In a battle now spanning over a decade, another colour trade mark application filed by BP (this time for the shade Pantone 348C) has been successfully opposed by Woolworths before Australia’s Trade Marks Office.

The Hearing Officer found that while Australian consumers associate the colour green with BP, there was no convincing evidence that consumers distinguish the BP brand based on the applied-for green shade alone. While BP has registered Pantone 348C green in the UK, their repeated attempts to register the same shade here in Australia have failed.

The decision highlights the difficulties and ambiguities surrounding the registration of colour marks. Brand owners will face an uphill battle in proving that a colour mark has acquired distinctiveness when it is used together with a house brand. Absent clear guidance from the courts that a colour mark can attain distinctiveness through combined use with other marks, and what exactly the threshold of recognition is, decisions of this type will continue to be handed down.

Colour as a Trade Mark

It is clear from the Act (sign is expressly defined to include colour) that a colour mark is registrable under Australian law. However, the prevailing view appears to be that a per se colour mark can never be inherently distinctive, and thus must meet the requirements of section 41(6) (in issue in the BP decision), now section 41(3).

There are difficulties in meeting the requirements under 41(6) and (3), specifically in circumstances where the mark is a colour and is used together with another key indicator such as the BP logo. Of course, there has been – as there must be – recognition under Australian law that various marks can be used together and separately all at the same time (for a recent example of this recognition, see our case on the Coke v Pepsi shape mark battle in New Zealand).

There have been some high profile battles over colour marks in recent years. After a bit of a (cat) fight, Mars has registered the colour purple for cat food in Australia, which is used on its WHISKAS products. However, Cadbury couldn’t overcome a challenge by Nestlé, and failed to register the colour purple in the UK, though that decision could be seen to be limited to issues with the verbal description of the mark. We explained some of the key issues around the factual distinctiveness requirements in our previous post about the Kit Kat shape trade mark.

History

BP’s trade mark application has a long history. The company first attempted to register the colour green as a trade mark for fuels, service stations, foods and drinks (among other goods and services) in 2002. At that time, the description did not include a Pantone shade. Woolworths opposed the application and the Registrar refused the application on the grounds that it was not to any extent inherently adapted to distinguish the applicant’s goods and services (then section 41(6) of the Trade Marks Act). BP successfully appealed the Registrar’s decision to the Federal Court and in 2004 the application was accepted, with an amendment to the endorsement, limiting the use of the colour to the predominant colour of fascias and other elements of service stations.

The decision was appealed to the Full Federal Court, which disallowed the amendments in 2006. In 2010, acceptance of the trade mark was revoked and the original trade mark description reverted to. The Trade Marks Office re-examined the trade mark and again rejected it on the grounds of non-distinctiveness.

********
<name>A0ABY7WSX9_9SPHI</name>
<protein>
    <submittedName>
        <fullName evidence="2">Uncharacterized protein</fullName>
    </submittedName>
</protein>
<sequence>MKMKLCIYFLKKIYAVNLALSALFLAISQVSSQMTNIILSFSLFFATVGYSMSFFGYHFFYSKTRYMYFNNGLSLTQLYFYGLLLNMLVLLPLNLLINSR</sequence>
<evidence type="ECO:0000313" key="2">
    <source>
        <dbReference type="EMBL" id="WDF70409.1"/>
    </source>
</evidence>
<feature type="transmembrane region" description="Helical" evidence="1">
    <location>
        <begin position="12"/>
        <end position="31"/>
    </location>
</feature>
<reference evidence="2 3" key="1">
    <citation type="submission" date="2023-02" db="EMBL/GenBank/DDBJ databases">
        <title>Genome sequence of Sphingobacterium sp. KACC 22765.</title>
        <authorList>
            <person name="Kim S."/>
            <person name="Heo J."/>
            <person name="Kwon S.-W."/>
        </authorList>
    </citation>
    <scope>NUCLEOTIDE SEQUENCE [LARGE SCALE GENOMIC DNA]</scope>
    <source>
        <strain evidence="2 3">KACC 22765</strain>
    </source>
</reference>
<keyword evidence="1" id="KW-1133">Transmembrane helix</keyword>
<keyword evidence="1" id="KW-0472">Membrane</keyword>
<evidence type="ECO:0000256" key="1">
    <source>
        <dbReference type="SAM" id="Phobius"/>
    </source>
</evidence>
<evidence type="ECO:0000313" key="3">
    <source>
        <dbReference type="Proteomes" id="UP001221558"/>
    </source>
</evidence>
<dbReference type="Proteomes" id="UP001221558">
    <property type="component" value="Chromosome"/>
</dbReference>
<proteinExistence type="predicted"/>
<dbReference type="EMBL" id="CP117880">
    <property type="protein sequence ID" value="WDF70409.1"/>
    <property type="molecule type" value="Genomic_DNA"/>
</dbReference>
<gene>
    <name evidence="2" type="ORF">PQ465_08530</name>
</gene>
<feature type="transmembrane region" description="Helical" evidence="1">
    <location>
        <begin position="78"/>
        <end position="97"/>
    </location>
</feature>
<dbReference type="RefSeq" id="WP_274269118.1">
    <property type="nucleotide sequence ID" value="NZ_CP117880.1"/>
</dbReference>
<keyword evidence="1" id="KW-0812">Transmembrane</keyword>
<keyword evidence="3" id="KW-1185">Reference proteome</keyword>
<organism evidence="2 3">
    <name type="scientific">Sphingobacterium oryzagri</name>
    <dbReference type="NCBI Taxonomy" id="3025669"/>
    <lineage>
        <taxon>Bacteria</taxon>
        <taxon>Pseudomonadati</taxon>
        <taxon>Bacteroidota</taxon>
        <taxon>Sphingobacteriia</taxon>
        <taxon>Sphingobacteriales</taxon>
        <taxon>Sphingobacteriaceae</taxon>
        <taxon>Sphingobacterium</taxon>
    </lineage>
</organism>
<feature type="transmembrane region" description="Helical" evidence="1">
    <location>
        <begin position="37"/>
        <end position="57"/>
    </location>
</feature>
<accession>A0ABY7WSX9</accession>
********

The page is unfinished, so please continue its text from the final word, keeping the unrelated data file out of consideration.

The Latest Decision

BP then amended the description of the trade mark to refer to Pantone shade 348C. The Trade Marks Office had to consider whether, as amended, the trade mark passed or failed the distinctiveness test.

The Hearing Officer followed the Federal Court’s original BP decision and found that the colour green was not to any extent inherently adapted to distinguish BP’s goods and services. Therefore, BP had to bring evidence that the colour green in fact distinguished its goods and services because of BP’s use before the filing date under section 41(6).

BP’s evidence consisted of several statutory declarations showing extensive use of the colour green on service stations by BP, both in Australia and overseas, since the 1960s. The Hearing Officer accepted that BP had a clear subjective intention to use the colour green as a trade mark, but this intention was not decisive.

BP had also filed survey evidence, that 85% of respondents referred to BP when shown a computer generated service station image with elements coloured green. This same survey was considered in the earlier decisions of the Federal Court and Full Federal Court, but in the context of the colour green being used as the predominant colour of fascias.

The Hearing Officer found that while respondents associated the colour green with BP, they did not recognise green as a trade mark of BP. The evidence was not sufficient to establish that green in fact distinguished BP’s goods and services in 2002, so did not meet the requirements under section 41(6). Unfortunately, the Hearing Officer did not elaborate on what would have been sufficient evidence that the colour green had acquired a secondary meaning to distinguish BP’s goods and services.

Implications

The registration of colour marks is highly fact-specific, because such marks will generally be considered under the requirements of section 41(6).

This means that the evidence put forward must convince the decision-maker that the colour alone is a brand of the Applicant. Surveys aimed at demonstrating factual distinctiveness should be drafted with this in mind.

A full copy of the decision can be found here.